Your poetry house Aranbada hosts a poetry festival, please tell us more about it.

Let me say something brief about Aranbada Poetry House (APH) before I talk on Aranbada Poetry Festival as it will shed light on the question asked. Aranbada Poetry House is founded solely based on the need to create a platform that encourage creative arts, and creative writing, in the new generation of African (Nigerian) writers/artistes. The youth of today face many silent problems, these border on the scarcity of genuine art materials that will inspire and guide their creative ability. Aranbada Poetry House, seeks to ignite the passion for art and creativity in this generation of youths who are lured by the fantasies of the modern world to the detriment of the arts, creativity and its tendencies.

Aranbada Poetry Festival is just one of the platforms APH is offering, others include Aranbada Poetry Series (Poetry Anthology), Aranbada Poetry Magazine (poetry events, poets features), Aranbada Poetry Tutors’ Campaign, and Aranbada Poetry 1/2Hour set to kick off soon. Aranbada Poetry Festival (APFest) is a biennial art event. APFest is open to all artists, and the only criteria to partake is for the person to be an artist. APFest is more of a breeding platform for artists to interact with one another and meet mentors. Interestingly, the coming edition will, as planned, have great artistes like Professor Femi Osofisan, Professor Olu Obafemi, Professor Tanure Ojaide, Olulu and other established artists in attendance.

With the right funding, the vision of APFest is to be a national art event.

How was the reaction to the first edition?

The first edition was a huge success. It had many emerging artists in attendance and an audience strength of about 160. The first edition was held in honour of Professsor Olu Obafemi, my mentor and the President of the Nigerian Academy of Letters, thus it received widespread acceptance from scholars in the academia so much that some lecturers in the host university partook as performers at the event.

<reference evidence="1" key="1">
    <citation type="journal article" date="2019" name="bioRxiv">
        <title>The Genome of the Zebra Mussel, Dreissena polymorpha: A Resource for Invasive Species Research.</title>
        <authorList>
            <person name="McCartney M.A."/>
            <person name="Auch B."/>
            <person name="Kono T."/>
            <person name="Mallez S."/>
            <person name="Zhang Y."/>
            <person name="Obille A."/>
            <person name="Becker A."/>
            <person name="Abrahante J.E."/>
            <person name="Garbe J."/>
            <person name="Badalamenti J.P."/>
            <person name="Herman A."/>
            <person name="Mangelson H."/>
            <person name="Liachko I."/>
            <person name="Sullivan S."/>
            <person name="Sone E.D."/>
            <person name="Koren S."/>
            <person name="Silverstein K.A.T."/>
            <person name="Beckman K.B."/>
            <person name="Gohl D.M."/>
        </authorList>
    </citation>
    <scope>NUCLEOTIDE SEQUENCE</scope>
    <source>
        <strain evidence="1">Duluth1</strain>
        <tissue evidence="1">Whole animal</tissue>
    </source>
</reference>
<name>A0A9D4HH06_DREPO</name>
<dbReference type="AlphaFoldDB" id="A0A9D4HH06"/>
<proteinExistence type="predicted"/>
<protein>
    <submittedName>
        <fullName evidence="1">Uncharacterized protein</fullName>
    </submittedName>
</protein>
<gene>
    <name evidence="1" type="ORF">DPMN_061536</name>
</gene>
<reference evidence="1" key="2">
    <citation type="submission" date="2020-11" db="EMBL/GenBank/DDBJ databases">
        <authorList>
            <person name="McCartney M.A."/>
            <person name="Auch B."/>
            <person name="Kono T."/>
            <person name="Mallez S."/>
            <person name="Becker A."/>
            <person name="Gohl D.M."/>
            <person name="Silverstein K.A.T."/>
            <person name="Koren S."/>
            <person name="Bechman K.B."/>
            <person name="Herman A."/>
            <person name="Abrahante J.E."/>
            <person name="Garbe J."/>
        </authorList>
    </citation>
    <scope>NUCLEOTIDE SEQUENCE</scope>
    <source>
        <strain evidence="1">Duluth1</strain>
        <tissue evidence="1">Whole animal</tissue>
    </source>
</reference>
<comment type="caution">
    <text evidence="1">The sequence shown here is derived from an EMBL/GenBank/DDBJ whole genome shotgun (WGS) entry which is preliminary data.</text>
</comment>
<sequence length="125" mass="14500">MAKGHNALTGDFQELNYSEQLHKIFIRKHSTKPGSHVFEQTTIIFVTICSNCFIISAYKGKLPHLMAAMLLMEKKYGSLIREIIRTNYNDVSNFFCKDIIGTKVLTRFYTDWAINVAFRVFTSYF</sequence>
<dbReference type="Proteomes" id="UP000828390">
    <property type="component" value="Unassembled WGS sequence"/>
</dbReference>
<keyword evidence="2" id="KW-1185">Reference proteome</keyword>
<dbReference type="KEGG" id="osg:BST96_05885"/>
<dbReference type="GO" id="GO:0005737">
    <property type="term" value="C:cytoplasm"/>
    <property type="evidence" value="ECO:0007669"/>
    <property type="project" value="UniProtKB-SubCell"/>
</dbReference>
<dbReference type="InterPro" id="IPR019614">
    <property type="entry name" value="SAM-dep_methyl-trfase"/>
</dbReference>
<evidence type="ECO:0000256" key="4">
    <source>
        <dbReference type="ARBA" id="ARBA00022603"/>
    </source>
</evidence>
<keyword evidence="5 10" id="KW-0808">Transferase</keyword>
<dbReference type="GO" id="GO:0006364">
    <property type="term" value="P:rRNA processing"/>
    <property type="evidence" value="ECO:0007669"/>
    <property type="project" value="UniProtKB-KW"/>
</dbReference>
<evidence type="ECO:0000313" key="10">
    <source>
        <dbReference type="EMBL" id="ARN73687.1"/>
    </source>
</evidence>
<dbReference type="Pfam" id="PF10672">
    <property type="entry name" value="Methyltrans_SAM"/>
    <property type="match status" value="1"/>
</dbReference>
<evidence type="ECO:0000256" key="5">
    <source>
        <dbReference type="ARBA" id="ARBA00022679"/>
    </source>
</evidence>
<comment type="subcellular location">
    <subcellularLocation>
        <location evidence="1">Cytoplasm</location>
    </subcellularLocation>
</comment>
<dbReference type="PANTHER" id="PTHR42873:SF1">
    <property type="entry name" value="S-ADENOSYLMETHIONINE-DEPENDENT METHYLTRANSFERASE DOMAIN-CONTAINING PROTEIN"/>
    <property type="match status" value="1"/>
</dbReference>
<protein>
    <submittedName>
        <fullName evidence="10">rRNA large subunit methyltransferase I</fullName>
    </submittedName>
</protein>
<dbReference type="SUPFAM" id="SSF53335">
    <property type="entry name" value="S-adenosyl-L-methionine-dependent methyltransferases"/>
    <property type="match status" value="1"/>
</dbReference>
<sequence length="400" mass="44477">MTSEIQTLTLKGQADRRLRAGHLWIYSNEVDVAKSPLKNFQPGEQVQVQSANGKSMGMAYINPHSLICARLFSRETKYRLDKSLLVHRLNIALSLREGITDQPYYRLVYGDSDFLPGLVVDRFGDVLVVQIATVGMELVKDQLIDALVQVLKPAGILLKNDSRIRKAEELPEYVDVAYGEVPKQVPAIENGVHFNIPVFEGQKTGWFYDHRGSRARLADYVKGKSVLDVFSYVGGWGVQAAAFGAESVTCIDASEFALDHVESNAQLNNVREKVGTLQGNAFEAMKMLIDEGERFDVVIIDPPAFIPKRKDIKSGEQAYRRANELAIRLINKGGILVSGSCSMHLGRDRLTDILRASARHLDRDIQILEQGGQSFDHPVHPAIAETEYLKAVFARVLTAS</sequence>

You are quite outspoken on social media how has this helped improve your writing skill?

Social media, a place where anybody can be somebody. Unfortunately, I am not really as outspoken on social media as I am in person. However, one cannot underestimate the power of the social media in the 21st century clime, my presence on social media has affected my writing immensely. As a budding writer, there was a time I could not summarise my thoughts, I would write poems and I won’t stop until I literally left no room to probe the creative interpretation of the reader but when I got exposed to the social media, I had to start compacting my writing hence I got better at the use of stylistic poetic devices.

Social media also affords one the opportunity of freely accessing the works of other writers. For instance, recently, I decided to study the works of @desolape on Instagram and soon enough I composed a poem in the same fascination she has, but not in the same style she employs though.

Also there is the role of poetry prompts that circulate on social media. This at least challenges one to practice more.

Many believe writing is not financially rewarding what’s your take on this

Without mincing words, writing is not a venture that one should expect much reward from, which is quite discouraging for many emerging writers. When you sit to analyse the rate at which young people dabble into the entertainment industry just because of the fame and perceived fortune that comes with it nowadays, one would want to almost conclude that there will not be young creative writers in the nearest future, and same applies to the sciences. All the impressionable minds are running to the entertainment industry to make watery music which further destroys all sanity and decorum that the typical African society treasures.